anonymous
  • anonymous
Use mathematical induction to prove the statement is true for all positive integers n. 8 + 16 + 24 + ... + 8n = 4n(n + 1)
Mathematics
  • Stacey Warren - Expert brainly.com
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SOLVED
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chestercat
  • chestercat
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anonymous
  • anonymous
@Shalante ?
ganeshie8
  • ganeshie8
Is the statement true for \(n=1\) ?
anonymous
  • anonymous
yes

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ganeshie8
  • ganeshie8
how, can u explain
anonymous
  • anonymous
4(1)(1+1) 4(2) =8
ganeshie8
  • ganeshie8
that means the expression \(4n(n+1)\) correctly gives the sum on left hand side for \(n=1\)
ganeshie8
  • ganeshie8
what if you have 2 terms on left hand side : \(8+16\) is the statement still true ?
anonymous
  • anonymous
wait... you lost me. i have to plug in both now?
ganeshie8
  • ganeshie8
you don't need to, one base case is sufficient here, do you know how induction works ?
anonymous
  • anonymous
i'm a little rusty on induction.
ganeshie8
  • ganeshie8
basically your goal is to prove that the given statement is true for all positive integers : \(n=1,2,3,\ldots \)
anonymous
  • anonymous
i understand that. but I get confused after I've already proven 1
anonymous
  • anonymous
i don't know where to go from there
ganeshie8
  • ganeshie8
suppose, you "know" that the given statement is true for \(n=k+1\), whenever it is true for \(n=k\)
ganeshie8
  • ganeshie8
is that sufficient to claim that the given statement is true for all integers : \(n=1,2,3,\ldots\) ?
anonymous
  • anonymous
so then i have to plug in k+1
ganeshie8
  • ganeshie8
forget about the process, il surely give you the complete proof later for now, im just asking you a question..
ganeshie8
  • ganeshie8
Here it is again : suppose, you "know" that the given statement is true for \(n=k+1\), whenever it is true for \(n=k\). is that sufficient to claim that the given statement is true for all integers : \(n=1,2,3,\ldots\) ?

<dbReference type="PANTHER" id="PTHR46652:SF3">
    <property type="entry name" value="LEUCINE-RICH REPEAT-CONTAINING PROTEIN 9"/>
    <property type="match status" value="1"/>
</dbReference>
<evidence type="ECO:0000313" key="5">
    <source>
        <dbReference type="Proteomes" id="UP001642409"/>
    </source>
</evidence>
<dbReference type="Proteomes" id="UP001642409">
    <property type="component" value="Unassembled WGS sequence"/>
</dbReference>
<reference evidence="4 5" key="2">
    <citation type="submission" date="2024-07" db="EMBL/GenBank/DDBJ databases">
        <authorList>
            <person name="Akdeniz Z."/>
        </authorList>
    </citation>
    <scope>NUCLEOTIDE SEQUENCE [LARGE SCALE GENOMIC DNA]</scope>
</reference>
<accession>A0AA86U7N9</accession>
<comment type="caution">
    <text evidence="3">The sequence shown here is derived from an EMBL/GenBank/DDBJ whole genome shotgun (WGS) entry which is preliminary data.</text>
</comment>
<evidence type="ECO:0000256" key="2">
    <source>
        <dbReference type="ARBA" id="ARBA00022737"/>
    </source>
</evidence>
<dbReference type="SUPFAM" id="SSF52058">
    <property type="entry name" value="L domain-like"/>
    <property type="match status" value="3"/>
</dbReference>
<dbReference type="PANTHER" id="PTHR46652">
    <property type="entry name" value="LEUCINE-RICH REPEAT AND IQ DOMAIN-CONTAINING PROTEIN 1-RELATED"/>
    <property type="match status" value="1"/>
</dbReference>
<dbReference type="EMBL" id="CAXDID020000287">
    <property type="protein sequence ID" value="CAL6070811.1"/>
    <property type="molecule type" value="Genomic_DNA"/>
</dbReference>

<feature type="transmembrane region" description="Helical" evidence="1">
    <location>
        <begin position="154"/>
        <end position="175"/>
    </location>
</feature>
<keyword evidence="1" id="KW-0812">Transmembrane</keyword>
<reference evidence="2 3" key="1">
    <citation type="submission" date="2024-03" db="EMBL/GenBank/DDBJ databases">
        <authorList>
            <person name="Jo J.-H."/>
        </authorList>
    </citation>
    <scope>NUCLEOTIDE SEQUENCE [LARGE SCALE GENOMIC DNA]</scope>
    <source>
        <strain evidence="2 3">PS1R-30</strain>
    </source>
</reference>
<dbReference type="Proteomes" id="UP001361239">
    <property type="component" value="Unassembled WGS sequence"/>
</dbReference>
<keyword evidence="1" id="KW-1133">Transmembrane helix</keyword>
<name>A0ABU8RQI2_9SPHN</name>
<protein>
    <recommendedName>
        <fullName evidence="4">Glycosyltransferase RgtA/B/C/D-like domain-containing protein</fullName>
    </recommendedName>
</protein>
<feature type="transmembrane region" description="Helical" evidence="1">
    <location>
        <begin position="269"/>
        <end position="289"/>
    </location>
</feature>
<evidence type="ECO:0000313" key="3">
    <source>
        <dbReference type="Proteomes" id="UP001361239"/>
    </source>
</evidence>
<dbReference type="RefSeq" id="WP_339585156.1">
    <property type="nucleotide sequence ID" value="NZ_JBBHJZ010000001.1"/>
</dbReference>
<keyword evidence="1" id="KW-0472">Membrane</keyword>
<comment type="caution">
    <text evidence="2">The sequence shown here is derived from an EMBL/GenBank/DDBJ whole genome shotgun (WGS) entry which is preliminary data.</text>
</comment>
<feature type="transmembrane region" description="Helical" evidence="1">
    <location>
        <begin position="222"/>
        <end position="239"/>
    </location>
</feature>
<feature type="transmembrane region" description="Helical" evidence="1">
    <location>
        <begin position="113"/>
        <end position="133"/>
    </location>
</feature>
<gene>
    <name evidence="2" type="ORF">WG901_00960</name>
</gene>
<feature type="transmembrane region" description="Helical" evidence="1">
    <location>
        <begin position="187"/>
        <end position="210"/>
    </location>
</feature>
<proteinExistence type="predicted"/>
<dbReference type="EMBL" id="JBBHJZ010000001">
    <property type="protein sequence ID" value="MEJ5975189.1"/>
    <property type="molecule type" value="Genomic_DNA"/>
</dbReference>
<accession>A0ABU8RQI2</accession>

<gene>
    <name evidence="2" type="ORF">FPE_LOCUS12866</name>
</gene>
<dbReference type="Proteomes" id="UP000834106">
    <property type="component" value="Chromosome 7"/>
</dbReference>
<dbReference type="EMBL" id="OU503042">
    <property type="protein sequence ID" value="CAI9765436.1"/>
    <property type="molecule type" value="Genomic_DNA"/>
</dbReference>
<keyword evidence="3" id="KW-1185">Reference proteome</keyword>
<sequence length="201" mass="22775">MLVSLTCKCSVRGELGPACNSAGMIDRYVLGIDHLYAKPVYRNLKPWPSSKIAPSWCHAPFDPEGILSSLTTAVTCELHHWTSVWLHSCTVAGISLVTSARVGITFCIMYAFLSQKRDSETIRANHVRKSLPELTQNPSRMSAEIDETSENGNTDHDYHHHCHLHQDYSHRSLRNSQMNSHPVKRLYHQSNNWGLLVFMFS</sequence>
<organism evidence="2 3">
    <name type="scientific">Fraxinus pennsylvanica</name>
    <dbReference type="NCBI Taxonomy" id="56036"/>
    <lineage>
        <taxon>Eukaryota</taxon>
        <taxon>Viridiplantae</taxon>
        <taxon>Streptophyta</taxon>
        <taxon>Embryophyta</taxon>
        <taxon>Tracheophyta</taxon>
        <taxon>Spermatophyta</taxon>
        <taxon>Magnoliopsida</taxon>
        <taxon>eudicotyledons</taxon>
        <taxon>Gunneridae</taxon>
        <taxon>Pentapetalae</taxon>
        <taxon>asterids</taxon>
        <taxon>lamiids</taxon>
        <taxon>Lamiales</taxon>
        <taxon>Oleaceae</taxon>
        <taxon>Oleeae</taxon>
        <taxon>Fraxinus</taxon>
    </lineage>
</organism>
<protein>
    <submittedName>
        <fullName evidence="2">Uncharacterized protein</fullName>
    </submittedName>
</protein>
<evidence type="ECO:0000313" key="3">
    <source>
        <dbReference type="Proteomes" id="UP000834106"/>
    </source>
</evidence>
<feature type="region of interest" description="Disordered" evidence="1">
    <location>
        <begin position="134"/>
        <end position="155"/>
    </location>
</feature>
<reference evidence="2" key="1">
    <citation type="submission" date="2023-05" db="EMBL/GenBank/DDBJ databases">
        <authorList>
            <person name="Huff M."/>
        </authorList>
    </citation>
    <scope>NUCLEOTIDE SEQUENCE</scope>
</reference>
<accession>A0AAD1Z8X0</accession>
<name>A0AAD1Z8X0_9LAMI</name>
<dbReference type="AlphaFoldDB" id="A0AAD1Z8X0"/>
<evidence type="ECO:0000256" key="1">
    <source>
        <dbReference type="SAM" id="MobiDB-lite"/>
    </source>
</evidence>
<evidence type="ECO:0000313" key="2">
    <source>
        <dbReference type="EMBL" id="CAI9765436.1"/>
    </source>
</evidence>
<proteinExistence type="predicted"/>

anonymous
  • anonymous
no?
ganeshie8
  • ganeshie8
why no ?
anonymous
  • anonymous
honestly idk
ganeshie8
  • ganeshie8
if you know that the statement is true for \(n=k+1\), whenever it is true for \(n=k\). that essentially means the statement is true for ALL positive integers if you could establish it for \(n=1\)
ganeshie8
  • ganeshie8
because, once you know that it is true for \(n=1\), it follows that it must be true for \(n=1+1=2\)
ganeshie8
  • ganeshie8
after you know that it is true for \(n=2\), it follows that it must be true for \(n=2+1=3\)
ganeshie8
  • ganeshie8
after you know that it is true for \(n=3\), it follows that it must be true for \(n=3+1=4\)
ganeshie8
  • ganeshie8
see the pattern ? it follows that it must be true for ALL integers greater than 1
anonymous
  • anonymous
ok i understand that
ganeshie8
  • ganeshie8
So all we need to do is to establish two things : 1) the statement is true for \(n=1\) 2) the statement is true for \(n=k+1\), whenever it is true for \(n=k\)
ganeshie8
  • ganeshie8
then by the previous induction patter, it will follow that the statement is true for ALL integers greater than 1
ganeshie8
  • ganeshie8
You have already proven that the statement is true for \(n=1\) so lets look at the second step
anonymous
  • anonymous
ok so what im doing is plugging in k+1?
ganeshie8
  • ganeshie8
Suppose the statement is true \(n=k\), then we have : \[8 + 16 + 24 + ... + 8k = 4k(k + 1)\]
ganeshie8
  • ganeshie8
add \(\color{red}{8(k+1)} \) both sides and get : \[8 + 16 + 24 + ... + 8k \color{red}{+ 8(k+1)} = 4k(k + 1)\color{red}{+ 8(k+1)} \]
ganeshie8
  • ganeshie8
factoring out 4(k+1) on right hand side, do we get : \[8 + 16 + 24 + ... + 8k \color{red}{+ 8(k+1)} = 4(k + 1)(k+2) \] ?
anonymous
  • anonymous
i'm sorry but all those parenthesis kinda confuses me.... O.O
ganeshie8
  • ganeshie8
thats okay, take ur time
anonymous
  • anonymous
i'm sorry but can you type it a bit more differently?.... is this what you're saying? 8+16+24+...+8k+8(k+1) = 4(k+1)(k+2)
ganeshie8
  • ganeshie8
Yes, is there any issue with latex ?
ganeshie8
  • ganeshie8
is it getting displayed like below on ur side ? https://i.gyazo.com/70406dea3fd312ded38a25e3f30da15b.png
anonymous
  • anonymous
its coming out like this: \[8 + 16 + 24 + ... + 8k \color{red}{+ 8(k+1)} = 4(k + 1)(k+2) \]
ganeshie8
  • ganeshie8
take a screenshot and attach, browser messes up the latex sometimes
anonymous
  • anonymous
how do i screenshot it?
ganeshie8
  • ganeshie8
https://gyazo.com/
anonymous
  • anonymous
https://gyazo.com/e2eb27136301fb6cfe981d523de764f0
ganeshie8
  • ganeshie8
Ahh that looks horrible, I'll give you the screenshot of complete proof, one sec
ganeshie8
  • ganeshie8
Here is the complete proof https://i.gyazo.com/37b4e3e50a893db312121d7ed5de0944.png
ganeshie8
  • ganeshie8
let me knw if something doesn't make sense
anonymous
  • anonymous
oh ok i see.
anonymous
  • anonymous
i understand it. thank you alot.
ganeshie8
  • ganeshie8
yw

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